The lead coupon and coating preparation have been described elsewhere . 0.05 mol L−1 C18 and solutions of 1 mol L−1, 0.5 mol L−1, 0.25 mol L−1, 0.1 mol L−1, 0.05 mol L−1 and 0.01 mol L−1 C14 were similarly prepared. Coupons were immersed in the appropriate solution for 24 hours and left to dry in air.
Time-lapse synchrotron x-ray diffraction
Real-time growth was studied for Pb(C14)2 in two ways. (a) A polished lead coupon 12.5 mm diameter was immersed in 0.05 mol L−1 tetradecanoic acid in ethanol for 10 hours in an environmental cell, the MkIV eCell . During the immersion the surface was analysed in-situ using synchrotron X-ray diffraction on the UK CRG beamline XMaS (BM28)  at the European Synchrotron Radiation Facility (ESRF). Surface powder diffractograms were collected for 2 s every 125 s using a Mar CCD 165 camera (Mar, USA, Inc.). The sample surface was automatically moved to within 125 μm of an X-ray transparent, 6 μm thick, Kapton® window for 10 s for x-ray exposure and then moved deeper into the solution to ensure unrestricted growth. It then remained immersed at all times. After 10 hours, the window was removed and the surface allowed to dry until no further changes occurred in the diffraction patterns. (b) In a different experiment conducted on the Belgian-Dutch CRG beamline DUBBLE (BM26a) at the ESRF, the same solution was flowed in 2 mL droplets across a polished lead sample surface in ambient air. The droplets readily wetted the surface and started evaporating immediately. Using an identical Mar CCD 165 camera a sequence of 10 surface powder diffraction images were recorded with a collection time of 15 seconds and an interval of 30 seconds between scans. During the first four scans 4 × 2 mL aquilots of the solution was flowed over the surface using PTFE piping fixed to the top of the sample. The remaining six scans observed the drying and coating formation, although some evaporation occurred between the first four scans. SR-XRD patterns from (i) and (ii) above were extracted and analysed using the esaProject software  which can produce images such as those shown in Figure 2.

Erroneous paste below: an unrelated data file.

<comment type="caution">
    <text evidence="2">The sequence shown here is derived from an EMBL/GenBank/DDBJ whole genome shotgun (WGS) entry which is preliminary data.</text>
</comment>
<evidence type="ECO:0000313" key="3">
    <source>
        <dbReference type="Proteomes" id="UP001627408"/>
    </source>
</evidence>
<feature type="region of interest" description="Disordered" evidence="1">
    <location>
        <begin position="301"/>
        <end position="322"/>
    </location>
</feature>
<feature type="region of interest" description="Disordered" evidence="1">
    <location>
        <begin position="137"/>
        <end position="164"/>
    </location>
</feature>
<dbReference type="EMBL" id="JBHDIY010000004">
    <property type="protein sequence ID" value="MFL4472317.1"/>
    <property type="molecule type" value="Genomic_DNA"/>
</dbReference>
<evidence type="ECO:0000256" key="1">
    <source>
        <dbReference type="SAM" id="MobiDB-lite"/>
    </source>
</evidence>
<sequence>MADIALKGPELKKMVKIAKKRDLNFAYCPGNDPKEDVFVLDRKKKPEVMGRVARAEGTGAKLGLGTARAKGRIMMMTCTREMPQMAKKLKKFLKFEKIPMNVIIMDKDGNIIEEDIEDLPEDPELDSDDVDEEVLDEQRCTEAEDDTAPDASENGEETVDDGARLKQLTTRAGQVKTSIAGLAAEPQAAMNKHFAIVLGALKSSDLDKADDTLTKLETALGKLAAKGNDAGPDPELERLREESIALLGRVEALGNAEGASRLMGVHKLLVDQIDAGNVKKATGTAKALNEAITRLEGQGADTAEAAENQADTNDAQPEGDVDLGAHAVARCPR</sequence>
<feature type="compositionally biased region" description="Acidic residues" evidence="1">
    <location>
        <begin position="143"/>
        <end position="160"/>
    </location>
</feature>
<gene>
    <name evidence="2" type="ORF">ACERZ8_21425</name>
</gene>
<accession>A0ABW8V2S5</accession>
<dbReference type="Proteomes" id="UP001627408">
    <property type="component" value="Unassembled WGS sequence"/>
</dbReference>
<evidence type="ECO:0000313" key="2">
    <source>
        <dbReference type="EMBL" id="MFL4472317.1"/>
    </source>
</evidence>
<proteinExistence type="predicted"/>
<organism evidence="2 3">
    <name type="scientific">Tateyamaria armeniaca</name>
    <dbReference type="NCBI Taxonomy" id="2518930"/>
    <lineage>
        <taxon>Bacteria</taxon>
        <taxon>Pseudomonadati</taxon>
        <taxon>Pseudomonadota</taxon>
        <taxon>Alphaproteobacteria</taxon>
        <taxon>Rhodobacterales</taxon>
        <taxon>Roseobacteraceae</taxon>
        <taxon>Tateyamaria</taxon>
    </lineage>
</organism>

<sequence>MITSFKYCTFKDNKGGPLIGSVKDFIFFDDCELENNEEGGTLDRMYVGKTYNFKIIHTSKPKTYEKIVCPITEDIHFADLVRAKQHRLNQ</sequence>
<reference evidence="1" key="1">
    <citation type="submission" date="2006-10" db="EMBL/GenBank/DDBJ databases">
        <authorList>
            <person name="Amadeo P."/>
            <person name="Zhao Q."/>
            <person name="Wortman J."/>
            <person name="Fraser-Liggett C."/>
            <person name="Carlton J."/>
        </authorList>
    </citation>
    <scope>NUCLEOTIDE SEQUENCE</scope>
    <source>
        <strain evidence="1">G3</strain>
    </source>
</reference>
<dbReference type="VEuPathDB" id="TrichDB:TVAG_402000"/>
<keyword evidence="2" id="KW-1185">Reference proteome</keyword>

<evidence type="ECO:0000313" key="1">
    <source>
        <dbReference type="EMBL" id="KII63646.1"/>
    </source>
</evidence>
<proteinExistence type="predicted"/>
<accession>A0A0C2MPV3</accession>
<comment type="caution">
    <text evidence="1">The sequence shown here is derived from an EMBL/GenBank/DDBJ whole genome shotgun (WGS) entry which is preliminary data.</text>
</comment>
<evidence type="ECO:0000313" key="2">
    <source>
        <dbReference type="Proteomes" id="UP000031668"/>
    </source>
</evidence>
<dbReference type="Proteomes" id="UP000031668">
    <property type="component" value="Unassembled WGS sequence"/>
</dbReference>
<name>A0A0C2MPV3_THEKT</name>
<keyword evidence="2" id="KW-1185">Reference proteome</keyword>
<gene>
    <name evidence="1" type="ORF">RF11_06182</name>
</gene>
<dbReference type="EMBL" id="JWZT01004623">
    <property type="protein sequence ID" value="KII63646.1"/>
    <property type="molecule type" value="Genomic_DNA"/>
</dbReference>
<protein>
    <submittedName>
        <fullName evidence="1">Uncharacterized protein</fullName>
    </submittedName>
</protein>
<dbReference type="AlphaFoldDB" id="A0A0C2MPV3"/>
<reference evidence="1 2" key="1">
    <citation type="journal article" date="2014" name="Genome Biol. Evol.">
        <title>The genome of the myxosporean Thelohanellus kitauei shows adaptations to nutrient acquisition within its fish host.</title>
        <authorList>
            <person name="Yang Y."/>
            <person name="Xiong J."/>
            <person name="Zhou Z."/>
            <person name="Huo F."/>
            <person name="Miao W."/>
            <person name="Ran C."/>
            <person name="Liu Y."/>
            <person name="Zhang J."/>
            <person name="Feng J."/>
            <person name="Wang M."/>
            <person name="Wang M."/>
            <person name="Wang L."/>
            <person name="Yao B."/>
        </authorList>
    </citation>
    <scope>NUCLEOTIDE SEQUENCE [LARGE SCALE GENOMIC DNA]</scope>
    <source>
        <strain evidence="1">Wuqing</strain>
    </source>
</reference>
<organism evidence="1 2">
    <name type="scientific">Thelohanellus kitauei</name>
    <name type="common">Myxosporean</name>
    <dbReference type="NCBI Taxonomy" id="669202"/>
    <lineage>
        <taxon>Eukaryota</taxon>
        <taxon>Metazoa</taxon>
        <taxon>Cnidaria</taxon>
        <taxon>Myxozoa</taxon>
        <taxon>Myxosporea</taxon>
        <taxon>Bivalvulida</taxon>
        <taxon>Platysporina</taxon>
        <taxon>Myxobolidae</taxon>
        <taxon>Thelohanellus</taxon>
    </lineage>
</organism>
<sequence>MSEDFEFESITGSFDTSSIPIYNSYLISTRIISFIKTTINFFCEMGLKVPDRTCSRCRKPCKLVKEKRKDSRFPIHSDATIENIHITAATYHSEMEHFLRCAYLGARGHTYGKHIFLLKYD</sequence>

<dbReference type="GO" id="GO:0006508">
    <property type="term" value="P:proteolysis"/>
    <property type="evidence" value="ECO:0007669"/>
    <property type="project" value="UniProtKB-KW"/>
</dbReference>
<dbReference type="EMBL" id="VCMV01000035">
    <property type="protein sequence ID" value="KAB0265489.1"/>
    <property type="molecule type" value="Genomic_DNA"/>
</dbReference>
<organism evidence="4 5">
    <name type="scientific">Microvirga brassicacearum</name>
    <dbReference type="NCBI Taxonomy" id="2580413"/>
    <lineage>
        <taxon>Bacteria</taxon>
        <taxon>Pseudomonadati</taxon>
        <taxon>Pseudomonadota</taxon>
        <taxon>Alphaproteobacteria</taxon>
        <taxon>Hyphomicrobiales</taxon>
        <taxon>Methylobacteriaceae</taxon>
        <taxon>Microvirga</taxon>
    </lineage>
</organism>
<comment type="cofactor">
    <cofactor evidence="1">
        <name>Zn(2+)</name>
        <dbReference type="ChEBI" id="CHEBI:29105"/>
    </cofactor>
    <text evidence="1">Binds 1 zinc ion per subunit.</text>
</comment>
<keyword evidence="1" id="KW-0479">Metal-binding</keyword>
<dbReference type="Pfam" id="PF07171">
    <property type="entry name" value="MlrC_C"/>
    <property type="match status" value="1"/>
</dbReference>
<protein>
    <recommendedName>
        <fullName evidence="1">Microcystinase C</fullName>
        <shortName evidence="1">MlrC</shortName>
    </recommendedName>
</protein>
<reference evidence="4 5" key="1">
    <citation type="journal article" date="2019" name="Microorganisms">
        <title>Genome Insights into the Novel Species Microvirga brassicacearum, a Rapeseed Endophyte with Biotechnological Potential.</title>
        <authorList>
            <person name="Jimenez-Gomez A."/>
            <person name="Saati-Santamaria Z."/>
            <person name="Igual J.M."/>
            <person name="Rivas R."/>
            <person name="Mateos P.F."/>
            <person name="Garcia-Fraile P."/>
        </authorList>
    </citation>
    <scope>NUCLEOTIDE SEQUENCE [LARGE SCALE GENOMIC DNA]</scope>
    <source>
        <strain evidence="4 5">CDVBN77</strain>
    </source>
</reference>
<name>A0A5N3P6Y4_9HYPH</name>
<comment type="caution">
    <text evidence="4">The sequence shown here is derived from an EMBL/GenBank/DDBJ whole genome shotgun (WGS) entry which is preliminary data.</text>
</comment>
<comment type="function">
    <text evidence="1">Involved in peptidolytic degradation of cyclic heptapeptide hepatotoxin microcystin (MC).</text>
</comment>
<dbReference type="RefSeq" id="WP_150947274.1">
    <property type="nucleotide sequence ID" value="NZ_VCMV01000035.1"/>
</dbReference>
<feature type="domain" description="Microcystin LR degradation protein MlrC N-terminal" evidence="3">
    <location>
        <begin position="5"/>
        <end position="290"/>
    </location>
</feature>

XRD measurements were performed using a ARL X’TRA diffractometer using Cu-Kα X-rays with a wavelength of 1.5405 Å with a scintillation counter detector. A scan from 2 - 67° 2Θ was performed on each sample at a scan rate of 0.8°/minute and a step size of 0.02°. One sample per concentration was measured.
SEM images of 0.05 mol L−1 C14 coated coupons were collected on a ZEISS SUPRA 55-VP microscope at 20 kV acceleration voltage. Optical microscope images were collected on a Nikon SM2800 microscope.
Electrochemical impedance spectroscopy
Impedance measurements were performed using a PGSTAT20 potentiostat with a FRA2 frequency response analysis module. Data were acquired over a frequency range of 100 mHz to 10 kHz (0.1 V signal amplitude). The frequency range 10 kHz – 1 Hz was distributed logarithmically across the first 40 points and from 1 Hz – 100 mHz logarithmically over the last 10 points. Measurements were controlled by the Nova software (version 1.8). For all experiments a three-electrode system in a glass cell was used. The set-up consisted of a saturated calomel electrode (SCE), a carbon counter electrode and the lead coupon mounted in a working electrode holder. The electrolyte used was ASTM D 1384–87, which models a typical atmospheric environment for lead and is a standard electrolyte for corrosion inhibition tests . For the immersion tests, bare and coated coupons were tested for impedance before and after immersion in 0.01 mol L−1 acetic acid solution for 10 minutes. Samples were rinsed with deionised water before and after immersion. All EIS measurements were repeated three times.
Long chain carboxylates are easy to prepare and quick to apply to lead surfaces when an ethanolic solution of the carboxylic acid is used. Evaporation of the solvent leaves behind the Pb(C14)2 coating only, if the correct inhibitor concentration is used. For this lead surface preparation method, a concentration of between 0.01 and 0.05 mol L−1 is optimal. This will afford a coating mass thickness of approximately 0.045 g cm−2.
Impedance tests of the coating showed that the coating is susceptible to electrolyte penetration, especially by acetic acid. Coatings prepared using longer chain carboxylates, are less susceptible to electrolyte penetration, although the compounds become progressively less soluble in ethanol.
Further work will concentrate on longer chain carboxylates as coatings for lead, the coating of corroded lead samples (without prior surface preparation) and the long-term stability of these coatings in less aggressive environments. In addition the coating method will be reviewed. At present the mounting of the sample within the working electrode holder can cause damage to the coating (as seen in the microscopy results). The result of this damage is irreproducibility in the impedance data. Coating bare samples after mounting in the working electrode holder is possible, and demonstrates the ease of application of this coating.
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We would like to thank the Physics Department at Warwick University for studentship of R. Grayburn, Tom Plankaert (UGent) for the XRD analyses, and to Lapon Orgelbouw, Diksmuide for the introduction to organ manufacture.
The authors declare that they have no competing interests.
RG wrote the manuscript revised by MGD and MDK. RG made the samples and performed analytical measurements (with the exception of the XRD analyses). RG, AA and MGD devised the synchrotron experiments and the eCell system, and MGD wrote the data reduction software esaProject. All authors read and approved the final manuscript.
Authors’ original submitted files for images